This is a large part of the problem with the games industry’s love for rebooting old franchises - maybe back in the 90s, our culture in attempts to be edgy and eXtreme, stuff like Duke Nukem, Shadow Warrior, and Tomb Raider were more acceptable, but as they’ve been brought back and given new blood, they’ve fallen flat on their face, to varying scales of acceptance. Duke Nukem Forever was universally rejected, Shadow Warrior received mostly positive reviews while it kept a great deal of sexism and hid away some spats of racism, and Tomb Raider, a bizarrely dissonant game of attempting to have a gritty, realistic story stuffed full of bizarro mechanics which illustrate an ideal of Lara Croft being a Magical Gun Witch who steals the ancient trinkets of people of color (referred to as salvage, mind you) and turning them into gun parts like silencers and high capacity magazines over a campfire, this was a game that was almost universally celebrated, and if you didn’t like it or consider it Game of the Year you’re a borderline sexist! (minus the fact that the author of this piece would go on to help develop a game with four varying-levels-of-white female protagionists) The problem, frankly, is that there are numerous critical arguments to be made why Tomb Raider is not a good game, much less a GOTY contender.
Much like Gone Home’s weirdness of being a kleptomaniac orb deceived into thinking its human as it floats around hearing voices and absorbing the data of people’s private lives, there’s a far more interesting story in Tomb Raider that the mechanics tell that is never explored to tell a far less interesting tale that’s been done a million times before. But this is irrelevant - the game still centers around one white woman running around raiding the tombs and stealing the history of people of color for her own empowerment. We simply cannot, as a community of games critics, celebrate and support a franchise that is centered around the conquests of whiteness.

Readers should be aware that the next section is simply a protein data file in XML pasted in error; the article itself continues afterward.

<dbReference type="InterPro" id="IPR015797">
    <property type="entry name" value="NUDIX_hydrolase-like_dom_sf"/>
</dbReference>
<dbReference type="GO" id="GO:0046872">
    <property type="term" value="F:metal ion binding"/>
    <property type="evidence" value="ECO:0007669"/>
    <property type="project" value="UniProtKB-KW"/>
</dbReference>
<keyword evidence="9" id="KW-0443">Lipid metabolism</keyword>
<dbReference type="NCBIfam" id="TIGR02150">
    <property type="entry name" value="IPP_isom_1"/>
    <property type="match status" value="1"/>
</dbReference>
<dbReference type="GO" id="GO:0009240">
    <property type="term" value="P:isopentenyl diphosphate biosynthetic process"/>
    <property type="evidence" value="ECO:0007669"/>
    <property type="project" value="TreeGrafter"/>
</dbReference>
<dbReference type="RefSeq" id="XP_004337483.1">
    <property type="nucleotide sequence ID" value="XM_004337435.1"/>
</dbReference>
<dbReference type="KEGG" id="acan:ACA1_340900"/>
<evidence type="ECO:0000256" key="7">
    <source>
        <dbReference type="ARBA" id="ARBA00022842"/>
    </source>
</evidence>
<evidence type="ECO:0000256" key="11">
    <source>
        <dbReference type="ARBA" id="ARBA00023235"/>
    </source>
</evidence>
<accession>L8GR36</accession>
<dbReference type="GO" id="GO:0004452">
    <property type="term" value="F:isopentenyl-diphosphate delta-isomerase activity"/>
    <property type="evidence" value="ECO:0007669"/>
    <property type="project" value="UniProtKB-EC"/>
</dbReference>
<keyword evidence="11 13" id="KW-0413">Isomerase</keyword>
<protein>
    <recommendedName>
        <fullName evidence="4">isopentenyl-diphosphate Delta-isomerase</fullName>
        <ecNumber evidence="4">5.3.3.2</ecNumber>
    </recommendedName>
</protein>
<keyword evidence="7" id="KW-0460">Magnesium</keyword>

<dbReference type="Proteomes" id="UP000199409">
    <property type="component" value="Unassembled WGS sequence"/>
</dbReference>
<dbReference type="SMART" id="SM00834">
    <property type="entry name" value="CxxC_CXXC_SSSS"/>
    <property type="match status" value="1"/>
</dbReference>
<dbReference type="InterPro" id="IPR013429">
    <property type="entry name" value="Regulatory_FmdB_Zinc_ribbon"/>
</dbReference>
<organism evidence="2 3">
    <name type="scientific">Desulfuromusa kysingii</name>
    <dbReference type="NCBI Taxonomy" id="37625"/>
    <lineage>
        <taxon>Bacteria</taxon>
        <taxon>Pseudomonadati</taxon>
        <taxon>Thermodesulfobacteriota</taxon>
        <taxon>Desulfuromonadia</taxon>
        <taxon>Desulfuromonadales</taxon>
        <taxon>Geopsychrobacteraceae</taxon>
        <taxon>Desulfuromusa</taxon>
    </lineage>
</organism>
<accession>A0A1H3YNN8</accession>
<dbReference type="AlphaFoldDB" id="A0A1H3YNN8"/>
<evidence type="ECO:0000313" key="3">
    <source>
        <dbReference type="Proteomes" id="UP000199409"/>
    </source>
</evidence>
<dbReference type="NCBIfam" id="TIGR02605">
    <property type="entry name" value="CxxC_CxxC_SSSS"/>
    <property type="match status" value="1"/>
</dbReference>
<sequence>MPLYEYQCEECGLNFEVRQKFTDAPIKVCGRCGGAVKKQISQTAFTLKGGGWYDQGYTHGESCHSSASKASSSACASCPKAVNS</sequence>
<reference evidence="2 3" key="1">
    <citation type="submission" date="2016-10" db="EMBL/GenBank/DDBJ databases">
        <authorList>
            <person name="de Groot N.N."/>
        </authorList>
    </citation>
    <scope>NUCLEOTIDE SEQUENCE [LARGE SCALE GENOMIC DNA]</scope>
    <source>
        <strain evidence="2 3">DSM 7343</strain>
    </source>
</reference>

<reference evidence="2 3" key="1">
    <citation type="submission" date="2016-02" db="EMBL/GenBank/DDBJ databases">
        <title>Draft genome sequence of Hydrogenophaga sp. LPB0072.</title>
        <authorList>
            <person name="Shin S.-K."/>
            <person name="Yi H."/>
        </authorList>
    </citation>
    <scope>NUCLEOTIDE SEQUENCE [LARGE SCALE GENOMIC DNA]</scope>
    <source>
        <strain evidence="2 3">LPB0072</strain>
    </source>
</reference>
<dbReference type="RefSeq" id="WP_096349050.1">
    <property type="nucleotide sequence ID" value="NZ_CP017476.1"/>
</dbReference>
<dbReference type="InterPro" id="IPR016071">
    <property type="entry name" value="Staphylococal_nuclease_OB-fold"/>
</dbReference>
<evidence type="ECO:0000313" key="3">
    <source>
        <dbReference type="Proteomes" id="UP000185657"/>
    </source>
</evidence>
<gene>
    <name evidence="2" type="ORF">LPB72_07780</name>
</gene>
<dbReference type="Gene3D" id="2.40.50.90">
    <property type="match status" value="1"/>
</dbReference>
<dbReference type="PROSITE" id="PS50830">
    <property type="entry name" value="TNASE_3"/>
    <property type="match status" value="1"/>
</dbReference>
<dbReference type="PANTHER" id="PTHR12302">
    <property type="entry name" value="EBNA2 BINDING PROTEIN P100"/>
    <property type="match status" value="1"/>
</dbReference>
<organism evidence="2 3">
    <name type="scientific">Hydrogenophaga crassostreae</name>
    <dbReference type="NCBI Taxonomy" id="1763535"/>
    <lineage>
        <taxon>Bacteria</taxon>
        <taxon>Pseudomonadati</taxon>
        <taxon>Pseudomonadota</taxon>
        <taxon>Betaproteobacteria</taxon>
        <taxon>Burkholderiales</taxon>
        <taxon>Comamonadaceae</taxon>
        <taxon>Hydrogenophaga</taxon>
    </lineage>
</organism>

Tomb Raider (2013) is one of the biggest offenders as far as “collectibles” are concerned - relics are simply something to farm for an achievement. How crude, how offensive it is to devalue the physical history of the Sino-Japanese into nothing more than something to run around and collect in order to gain another 50 achievement points. Especially since in the 2013 reboot’s attempt to get away from the racist connotations of the franchise spend the majority of the focus on shooting murderous cultists serving under angry white dude Mathias and doing consequence free platforming a-la Uncharted, it instead reinforces the lack of importance of history being trampled on to forward this plot between white people.
We as a medium, or at least as games critics, need to acknowledge that we need to let the old franchises die, or at least recognize, instead of celebrate, the imperialism of these old 90s franchises we enjoyed and cherished for one reason or another. Duke Nukem was the worship of the smug white guy with an attitude who loved 80s action movies for all the wrong reasons, Shadow Warrior was about the othering of Asian culture and how “exotic” it is when you mindlessly blend them together and reduce it to a joke, and Tomb Raider was about how the physical history of people of color was something to steal and collect for the empowerment of white people.
Tomb Raider belongs in a tomb of its own, to be forgotten, and for newer, fresher, and more beautiful ideas, franchises, and characters to take its place, perhaps even centered around characters that exist to accomplish something other than the personal crusade of furthering white imperialism.